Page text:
I know a one Jimmy Key who retired to Crimea quite a few years ago to be with his young wife (I think he is in his 60s and she in her 40s or mid-30s) and he raves about it.


I don't know how you mined an opinion out of that post Muzh because quite frankly, I don't have one.


IIRC, ScottinCrimea raved about it as well and also IIRC Krimster was a bit disenchanted with the whole scene. I remember Scott not wanting to return to the US and Krim wanted out like his ass was on fire. I only mentioned these two posters so calmissle could get a more realistic idea of the different views from the real "boots on the ground" so to speak.


Did Jimmy Key post here in the past?


You know it is my opinion that one could make a half dozen vacation visits to Iran or Bangladesh and if the visits were pleasant each time like finding a beautiful woman to share the vacation with, the formed opinion of the visitor is likely a bit more than skewed. Would you agree?
"It's easier to fool people than it is to convince them they have been fooled"  ~ Mark Twain

Online Muzh

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Re: Retirement in Ukraine
« Reply #65 on: December 12, 2011, 07:53:06 AM »

I don't know how you mined an opinion out of that post Muzh because quite frankly, I don't have one.
 

Relax Bud. I guess I "read it wrong". The good and bad, that is.



Did Jimmy Key post here in the past?


Don't know. I know him fro the RWL and the RBL.



You know it is my opinion that one could make a half dozen vacation visits to Iran or Bangladesh and if the visits were pleasant each time like finding a beautiful woman to share the vacation with, the formed opinion of the visitor is likely a bit more than skewed. Would you agree?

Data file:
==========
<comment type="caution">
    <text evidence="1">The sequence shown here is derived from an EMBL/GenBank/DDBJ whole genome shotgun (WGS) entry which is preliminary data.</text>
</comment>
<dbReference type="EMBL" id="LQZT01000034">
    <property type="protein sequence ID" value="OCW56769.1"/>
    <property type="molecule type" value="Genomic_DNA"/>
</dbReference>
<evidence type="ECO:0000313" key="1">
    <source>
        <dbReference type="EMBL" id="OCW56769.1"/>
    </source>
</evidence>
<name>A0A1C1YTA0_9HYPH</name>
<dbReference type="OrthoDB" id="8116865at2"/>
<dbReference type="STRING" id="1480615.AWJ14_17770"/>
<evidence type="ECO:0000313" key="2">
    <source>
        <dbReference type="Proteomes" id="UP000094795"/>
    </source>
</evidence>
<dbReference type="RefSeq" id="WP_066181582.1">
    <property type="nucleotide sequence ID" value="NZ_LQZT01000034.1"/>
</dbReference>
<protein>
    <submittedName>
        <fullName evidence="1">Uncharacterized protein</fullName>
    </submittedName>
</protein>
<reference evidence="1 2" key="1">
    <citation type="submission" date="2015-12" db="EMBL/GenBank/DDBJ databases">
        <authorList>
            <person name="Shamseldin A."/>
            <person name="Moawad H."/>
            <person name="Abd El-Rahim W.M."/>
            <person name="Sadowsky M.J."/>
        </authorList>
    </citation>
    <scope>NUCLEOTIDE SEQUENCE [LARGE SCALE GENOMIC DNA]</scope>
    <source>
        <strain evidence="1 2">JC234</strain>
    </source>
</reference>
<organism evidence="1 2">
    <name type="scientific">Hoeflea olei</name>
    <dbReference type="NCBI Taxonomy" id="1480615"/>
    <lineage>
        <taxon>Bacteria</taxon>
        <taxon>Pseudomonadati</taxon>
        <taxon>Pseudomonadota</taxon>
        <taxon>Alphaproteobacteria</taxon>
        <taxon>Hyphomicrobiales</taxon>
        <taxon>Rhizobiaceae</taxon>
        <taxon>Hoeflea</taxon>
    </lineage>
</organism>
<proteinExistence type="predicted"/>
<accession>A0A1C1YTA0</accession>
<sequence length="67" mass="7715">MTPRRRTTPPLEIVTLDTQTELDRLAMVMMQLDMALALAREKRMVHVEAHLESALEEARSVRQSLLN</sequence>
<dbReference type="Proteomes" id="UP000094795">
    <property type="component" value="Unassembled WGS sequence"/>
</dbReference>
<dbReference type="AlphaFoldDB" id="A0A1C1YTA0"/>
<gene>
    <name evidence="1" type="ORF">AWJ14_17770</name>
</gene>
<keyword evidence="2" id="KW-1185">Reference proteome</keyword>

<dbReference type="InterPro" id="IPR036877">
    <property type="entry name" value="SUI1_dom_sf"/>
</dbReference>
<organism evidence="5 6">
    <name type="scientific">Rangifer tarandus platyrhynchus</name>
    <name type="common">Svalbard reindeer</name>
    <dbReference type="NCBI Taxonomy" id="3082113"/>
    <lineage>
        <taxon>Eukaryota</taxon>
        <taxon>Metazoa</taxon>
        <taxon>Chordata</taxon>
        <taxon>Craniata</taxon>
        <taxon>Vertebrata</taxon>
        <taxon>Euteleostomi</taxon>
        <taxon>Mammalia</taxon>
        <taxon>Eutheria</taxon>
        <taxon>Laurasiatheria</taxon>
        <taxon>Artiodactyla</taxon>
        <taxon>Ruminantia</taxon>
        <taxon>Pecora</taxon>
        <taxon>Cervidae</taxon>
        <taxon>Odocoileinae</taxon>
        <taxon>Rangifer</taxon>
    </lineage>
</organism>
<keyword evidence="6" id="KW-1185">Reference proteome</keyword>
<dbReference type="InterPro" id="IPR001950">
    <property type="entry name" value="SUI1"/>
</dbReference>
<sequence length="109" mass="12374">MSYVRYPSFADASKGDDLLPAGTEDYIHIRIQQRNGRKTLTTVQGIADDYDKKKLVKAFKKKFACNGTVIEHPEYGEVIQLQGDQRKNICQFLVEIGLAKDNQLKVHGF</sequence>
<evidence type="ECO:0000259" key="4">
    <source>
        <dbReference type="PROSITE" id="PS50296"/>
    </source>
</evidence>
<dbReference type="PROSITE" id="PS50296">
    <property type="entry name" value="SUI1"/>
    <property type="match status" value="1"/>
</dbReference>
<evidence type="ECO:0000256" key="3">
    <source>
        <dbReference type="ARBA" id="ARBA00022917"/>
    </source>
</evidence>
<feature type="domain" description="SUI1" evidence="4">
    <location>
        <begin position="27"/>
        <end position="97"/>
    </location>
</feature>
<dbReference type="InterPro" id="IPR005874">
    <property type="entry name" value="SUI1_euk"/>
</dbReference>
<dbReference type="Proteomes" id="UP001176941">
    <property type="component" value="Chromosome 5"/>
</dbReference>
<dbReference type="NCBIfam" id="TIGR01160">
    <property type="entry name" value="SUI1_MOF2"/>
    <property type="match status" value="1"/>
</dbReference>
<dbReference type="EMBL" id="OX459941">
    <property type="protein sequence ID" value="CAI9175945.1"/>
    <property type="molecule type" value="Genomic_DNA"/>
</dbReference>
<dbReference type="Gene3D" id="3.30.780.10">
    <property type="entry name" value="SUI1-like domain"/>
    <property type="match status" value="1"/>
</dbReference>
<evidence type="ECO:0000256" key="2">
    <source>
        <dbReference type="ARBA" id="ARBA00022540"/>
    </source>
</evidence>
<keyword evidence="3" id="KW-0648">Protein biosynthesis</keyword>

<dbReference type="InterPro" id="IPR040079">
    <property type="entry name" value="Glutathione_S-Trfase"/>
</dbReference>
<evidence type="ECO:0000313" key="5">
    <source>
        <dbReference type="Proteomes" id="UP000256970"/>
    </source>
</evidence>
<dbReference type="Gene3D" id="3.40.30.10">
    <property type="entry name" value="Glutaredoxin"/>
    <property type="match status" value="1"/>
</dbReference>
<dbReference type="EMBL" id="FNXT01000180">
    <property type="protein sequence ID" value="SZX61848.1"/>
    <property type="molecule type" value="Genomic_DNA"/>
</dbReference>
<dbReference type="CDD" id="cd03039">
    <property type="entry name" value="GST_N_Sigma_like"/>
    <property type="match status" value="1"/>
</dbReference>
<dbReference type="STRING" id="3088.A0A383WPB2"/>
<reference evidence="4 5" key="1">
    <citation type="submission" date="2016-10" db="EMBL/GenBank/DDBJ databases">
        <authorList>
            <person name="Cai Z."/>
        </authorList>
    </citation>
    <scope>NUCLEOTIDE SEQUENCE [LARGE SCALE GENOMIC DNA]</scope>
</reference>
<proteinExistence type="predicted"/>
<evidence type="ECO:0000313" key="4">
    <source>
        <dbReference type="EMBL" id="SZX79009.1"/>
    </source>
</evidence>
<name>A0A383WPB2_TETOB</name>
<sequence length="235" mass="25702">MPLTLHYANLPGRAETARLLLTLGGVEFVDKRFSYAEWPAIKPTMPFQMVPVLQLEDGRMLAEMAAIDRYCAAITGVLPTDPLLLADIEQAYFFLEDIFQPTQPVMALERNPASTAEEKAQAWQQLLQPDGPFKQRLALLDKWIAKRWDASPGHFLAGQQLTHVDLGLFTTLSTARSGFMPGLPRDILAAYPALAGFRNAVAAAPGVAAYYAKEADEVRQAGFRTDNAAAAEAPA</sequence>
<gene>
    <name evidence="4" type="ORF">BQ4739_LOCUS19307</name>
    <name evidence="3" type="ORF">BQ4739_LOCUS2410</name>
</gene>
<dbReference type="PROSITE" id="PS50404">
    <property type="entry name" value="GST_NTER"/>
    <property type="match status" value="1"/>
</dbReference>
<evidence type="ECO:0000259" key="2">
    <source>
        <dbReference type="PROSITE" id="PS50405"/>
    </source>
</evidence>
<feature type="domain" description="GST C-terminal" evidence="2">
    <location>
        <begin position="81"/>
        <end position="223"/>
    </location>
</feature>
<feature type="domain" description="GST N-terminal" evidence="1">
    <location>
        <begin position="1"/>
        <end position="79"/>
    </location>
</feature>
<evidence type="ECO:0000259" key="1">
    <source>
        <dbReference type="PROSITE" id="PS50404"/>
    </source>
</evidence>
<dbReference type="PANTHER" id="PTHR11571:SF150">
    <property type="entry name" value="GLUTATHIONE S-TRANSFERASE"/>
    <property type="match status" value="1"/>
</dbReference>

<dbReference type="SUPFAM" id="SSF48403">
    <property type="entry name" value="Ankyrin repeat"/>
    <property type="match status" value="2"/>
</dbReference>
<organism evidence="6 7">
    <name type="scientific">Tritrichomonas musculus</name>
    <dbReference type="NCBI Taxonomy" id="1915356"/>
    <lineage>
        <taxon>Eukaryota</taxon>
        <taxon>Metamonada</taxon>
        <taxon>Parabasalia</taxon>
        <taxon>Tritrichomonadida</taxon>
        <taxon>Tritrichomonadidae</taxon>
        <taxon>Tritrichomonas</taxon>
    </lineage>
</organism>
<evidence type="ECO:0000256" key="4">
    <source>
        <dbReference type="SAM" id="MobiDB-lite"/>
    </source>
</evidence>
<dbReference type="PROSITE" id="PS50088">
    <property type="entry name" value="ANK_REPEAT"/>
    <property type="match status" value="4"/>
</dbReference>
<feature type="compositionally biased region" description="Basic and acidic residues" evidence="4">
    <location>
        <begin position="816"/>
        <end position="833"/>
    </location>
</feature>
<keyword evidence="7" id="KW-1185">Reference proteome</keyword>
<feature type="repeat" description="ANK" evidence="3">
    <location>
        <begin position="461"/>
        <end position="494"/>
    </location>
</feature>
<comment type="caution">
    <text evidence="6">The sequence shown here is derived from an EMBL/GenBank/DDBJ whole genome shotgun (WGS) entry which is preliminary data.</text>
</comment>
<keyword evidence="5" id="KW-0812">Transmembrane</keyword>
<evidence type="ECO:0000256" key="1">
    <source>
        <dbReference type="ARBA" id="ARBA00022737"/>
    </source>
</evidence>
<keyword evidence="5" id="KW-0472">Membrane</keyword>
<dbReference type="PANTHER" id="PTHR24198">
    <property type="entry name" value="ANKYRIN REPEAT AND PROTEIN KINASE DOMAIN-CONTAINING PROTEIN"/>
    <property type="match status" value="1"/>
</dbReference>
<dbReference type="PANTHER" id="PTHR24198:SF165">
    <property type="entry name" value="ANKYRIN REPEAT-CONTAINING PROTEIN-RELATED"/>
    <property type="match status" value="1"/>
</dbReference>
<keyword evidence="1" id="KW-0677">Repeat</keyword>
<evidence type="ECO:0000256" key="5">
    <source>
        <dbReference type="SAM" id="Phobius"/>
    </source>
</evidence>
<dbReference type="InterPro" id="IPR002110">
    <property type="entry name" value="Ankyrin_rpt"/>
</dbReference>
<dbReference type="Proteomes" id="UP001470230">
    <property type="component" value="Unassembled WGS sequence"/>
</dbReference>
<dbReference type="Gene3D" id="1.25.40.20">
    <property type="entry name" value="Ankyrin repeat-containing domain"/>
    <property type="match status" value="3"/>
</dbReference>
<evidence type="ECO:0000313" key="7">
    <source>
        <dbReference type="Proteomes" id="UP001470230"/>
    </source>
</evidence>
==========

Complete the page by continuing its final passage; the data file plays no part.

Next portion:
You ask because you didn't read the story I posted upthread. Then you'd know that I agree.
 
I just wanted Doug to know that it can be done, however, this is not for the faint of heart.
"Mr Putin is discovering that global finance is more frightened of the US Securities and Exchange Commission than Russian T90 tanks."

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Re: Retirement in Ukraine
« Reply #66 on: December 12, 2011, 07:55:51 AM »
I know a one Jimmy Key who retired to Crimea quite a few years ago to be with his young wife (I think he is in his 60s and she in her 40s or mid-30s) and he raves about it.


I know of another guy who has retired to Crimea and has lived there a few years with his Ukrainian wife. I have invited him to contribute here .....

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Re: Retirement in Ukraine
« Reply #67 on: December 12, 2011, 08:02:35 AM »
I've never been to Ukraine so I have no honest opinion of it. I do personally know a number of Ukrainians but, that hardly makes me qualified to give an opinion. However, FWIW, I do know Russia.


I can state emphatically, even if I were independently wealthy (which isn't expected in this lifetime) I would never move to live permanently or to retire in Russia. I absolutely love the country, the culture and the people and I know a lot about it. Which is why you'll never find me a permanent resident. The disadvantages of being a foreigner in Russia is the main reason. I imagine it is much the same in Ukraine. It's much to unstable for long term planning. Not that the US is much better at this point in time but, I wouldn't hitch my long term security wagon to the FSU. The only safe bet for a foreigner in these places is that your investments are gone the day you make them.
« Last Edit: December 12, 2011, 08:04:13 AM by Faux Pas »
"It's easier to fool people than it is to convince them they have been fooled"  ~ Mark Twain

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Re: Retirement in Ukraine
« Reply #68 on: December 12, 2011, 08:09:28 AM »

Relax Bud. I guess I "read it wrong". The good and bad, that is.

 


I didn't take that as a lob my friend or an intended jab back at you. Just pointing it out.
Quote
Don't know. I know him fro the RWL and the RBL.

 
You ask because you didn't read the story I posted upthread. Then you'd know that I agree.
 
I just wanted Doug to know that it can be done, however, this is not for the faint of heart.


Seems to me from my vantage point, this little factoid is being overlooked by the OP. Such a move could very easily "be done", this I have no doubt. How one comes out the other end of it would be the question.